EMDR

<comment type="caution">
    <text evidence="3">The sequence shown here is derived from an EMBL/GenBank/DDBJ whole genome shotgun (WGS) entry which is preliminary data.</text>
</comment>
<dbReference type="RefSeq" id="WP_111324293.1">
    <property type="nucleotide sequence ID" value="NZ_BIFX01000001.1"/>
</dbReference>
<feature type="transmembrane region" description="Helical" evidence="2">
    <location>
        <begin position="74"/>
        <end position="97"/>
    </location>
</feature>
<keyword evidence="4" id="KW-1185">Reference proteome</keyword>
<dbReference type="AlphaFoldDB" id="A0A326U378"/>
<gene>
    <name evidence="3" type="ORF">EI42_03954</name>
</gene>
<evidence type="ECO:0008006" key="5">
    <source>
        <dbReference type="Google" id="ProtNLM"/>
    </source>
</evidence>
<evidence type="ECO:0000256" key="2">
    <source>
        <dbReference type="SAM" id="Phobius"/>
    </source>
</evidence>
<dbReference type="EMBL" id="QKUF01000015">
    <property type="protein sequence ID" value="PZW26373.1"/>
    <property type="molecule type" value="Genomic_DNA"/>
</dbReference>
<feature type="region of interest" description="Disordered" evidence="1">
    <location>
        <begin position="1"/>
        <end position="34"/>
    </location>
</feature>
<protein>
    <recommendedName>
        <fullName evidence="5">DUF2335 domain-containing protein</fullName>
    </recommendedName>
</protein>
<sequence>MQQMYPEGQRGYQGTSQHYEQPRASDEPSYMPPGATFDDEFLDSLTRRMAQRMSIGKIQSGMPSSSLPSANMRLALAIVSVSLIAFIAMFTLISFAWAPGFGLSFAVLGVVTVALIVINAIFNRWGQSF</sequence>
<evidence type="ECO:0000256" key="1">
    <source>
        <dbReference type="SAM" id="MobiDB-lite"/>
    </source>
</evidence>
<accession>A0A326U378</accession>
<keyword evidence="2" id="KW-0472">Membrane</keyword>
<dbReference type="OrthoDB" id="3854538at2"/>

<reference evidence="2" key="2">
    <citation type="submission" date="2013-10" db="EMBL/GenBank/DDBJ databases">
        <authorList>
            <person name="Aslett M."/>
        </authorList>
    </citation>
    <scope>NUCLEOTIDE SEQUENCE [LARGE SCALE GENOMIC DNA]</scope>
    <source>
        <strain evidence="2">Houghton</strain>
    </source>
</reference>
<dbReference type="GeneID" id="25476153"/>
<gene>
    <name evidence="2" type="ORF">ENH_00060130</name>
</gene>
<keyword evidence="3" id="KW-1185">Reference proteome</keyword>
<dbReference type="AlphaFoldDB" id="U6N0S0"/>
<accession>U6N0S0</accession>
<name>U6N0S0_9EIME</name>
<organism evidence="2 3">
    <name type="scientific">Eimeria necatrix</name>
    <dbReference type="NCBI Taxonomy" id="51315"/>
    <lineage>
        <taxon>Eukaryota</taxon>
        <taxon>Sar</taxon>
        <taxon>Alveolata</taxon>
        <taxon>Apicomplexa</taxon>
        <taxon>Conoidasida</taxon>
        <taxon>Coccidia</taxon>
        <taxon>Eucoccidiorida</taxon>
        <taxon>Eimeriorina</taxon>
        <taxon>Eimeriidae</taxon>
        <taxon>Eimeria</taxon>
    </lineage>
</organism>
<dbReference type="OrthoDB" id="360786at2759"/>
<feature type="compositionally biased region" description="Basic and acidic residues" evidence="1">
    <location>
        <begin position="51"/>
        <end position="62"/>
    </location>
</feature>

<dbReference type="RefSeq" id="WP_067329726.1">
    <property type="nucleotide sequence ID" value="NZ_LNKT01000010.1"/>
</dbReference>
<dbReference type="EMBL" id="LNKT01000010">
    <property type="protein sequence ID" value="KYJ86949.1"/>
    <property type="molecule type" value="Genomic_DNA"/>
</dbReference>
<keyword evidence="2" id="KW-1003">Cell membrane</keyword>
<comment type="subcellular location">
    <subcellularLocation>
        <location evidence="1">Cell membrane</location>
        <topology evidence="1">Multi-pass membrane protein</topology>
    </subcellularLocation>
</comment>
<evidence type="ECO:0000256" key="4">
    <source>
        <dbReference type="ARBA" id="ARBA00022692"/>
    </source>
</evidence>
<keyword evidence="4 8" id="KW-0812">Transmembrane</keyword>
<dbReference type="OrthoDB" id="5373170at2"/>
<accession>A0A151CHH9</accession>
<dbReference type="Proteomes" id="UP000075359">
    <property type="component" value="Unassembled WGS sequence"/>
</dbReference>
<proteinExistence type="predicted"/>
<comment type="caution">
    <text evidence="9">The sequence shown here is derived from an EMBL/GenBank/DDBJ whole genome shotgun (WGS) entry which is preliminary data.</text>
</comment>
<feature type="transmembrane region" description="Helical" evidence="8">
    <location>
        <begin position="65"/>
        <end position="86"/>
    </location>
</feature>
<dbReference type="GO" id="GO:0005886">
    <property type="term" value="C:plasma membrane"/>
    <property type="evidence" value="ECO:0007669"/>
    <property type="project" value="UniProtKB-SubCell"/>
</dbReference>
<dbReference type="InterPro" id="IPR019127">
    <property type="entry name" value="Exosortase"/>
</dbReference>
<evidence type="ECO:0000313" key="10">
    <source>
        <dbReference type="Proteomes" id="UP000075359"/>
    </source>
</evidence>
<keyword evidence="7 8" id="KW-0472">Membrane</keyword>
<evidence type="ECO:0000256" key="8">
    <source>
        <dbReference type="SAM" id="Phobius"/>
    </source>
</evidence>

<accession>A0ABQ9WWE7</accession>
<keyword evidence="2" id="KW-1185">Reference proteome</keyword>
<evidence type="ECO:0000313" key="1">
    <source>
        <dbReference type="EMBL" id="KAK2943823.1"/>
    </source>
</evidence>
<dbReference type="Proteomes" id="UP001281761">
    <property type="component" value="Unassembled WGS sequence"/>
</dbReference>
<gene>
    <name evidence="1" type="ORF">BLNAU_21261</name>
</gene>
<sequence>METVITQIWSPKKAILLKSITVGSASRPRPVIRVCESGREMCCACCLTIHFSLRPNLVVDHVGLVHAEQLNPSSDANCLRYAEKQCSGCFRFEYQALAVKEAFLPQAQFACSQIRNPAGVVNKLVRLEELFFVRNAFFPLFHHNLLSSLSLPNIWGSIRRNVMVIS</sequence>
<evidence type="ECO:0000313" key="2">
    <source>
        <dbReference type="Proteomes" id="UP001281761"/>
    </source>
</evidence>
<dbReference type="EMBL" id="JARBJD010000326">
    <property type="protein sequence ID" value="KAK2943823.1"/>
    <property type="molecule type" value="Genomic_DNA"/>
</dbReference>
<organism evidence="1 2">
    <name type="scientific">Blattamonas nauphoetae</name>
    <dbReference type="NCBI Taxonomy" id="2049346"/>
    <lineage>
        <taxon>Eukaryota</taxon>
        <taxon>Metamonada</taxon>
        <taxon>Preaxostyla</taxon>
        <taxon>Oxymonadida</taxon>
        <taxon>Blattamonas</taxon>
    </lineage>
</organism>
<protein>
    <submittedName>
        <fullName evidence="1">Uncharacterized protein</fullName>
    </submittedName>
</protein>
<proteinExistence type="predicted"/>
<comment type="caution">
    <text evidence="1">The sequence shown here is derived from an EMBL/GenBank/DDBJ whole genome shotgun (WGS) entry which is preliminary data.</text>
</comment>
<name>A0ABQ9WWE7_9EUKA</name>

Years of clinical research have demonstrated that EMDR (Eye Movement Desensitization and Reprocessing) is an effective therapeutic modality for treating Posttraumatic Stress Disorder (PTSD). It is one of the most widely used modalities for healing trauma as well as self-limiting beliefs and patterns of behavior. PTSD can occur as the aftermath of a traumatic event; for instance, physical or sexual abuse, the death of a loved one, combat experiences, or even a car accident that has not been fully processed. Instead the horror of the event and of all its attendant emotions become trapped in the nervous system where it can lead to symptoms such as anxiety, panic attacks, depression, anger, low self-esteem, hypervigilance, and flashbacks of the event. The various techniques used in EMDR promote an accelerated processing of the trapped, distressing memories and emotions associated with the event. As the individual processes the event, the self-limiting beliefs and negative emotions linked to it are transformed, promoting the emergence of a more positive sense of self and a greater sense of safety in the world.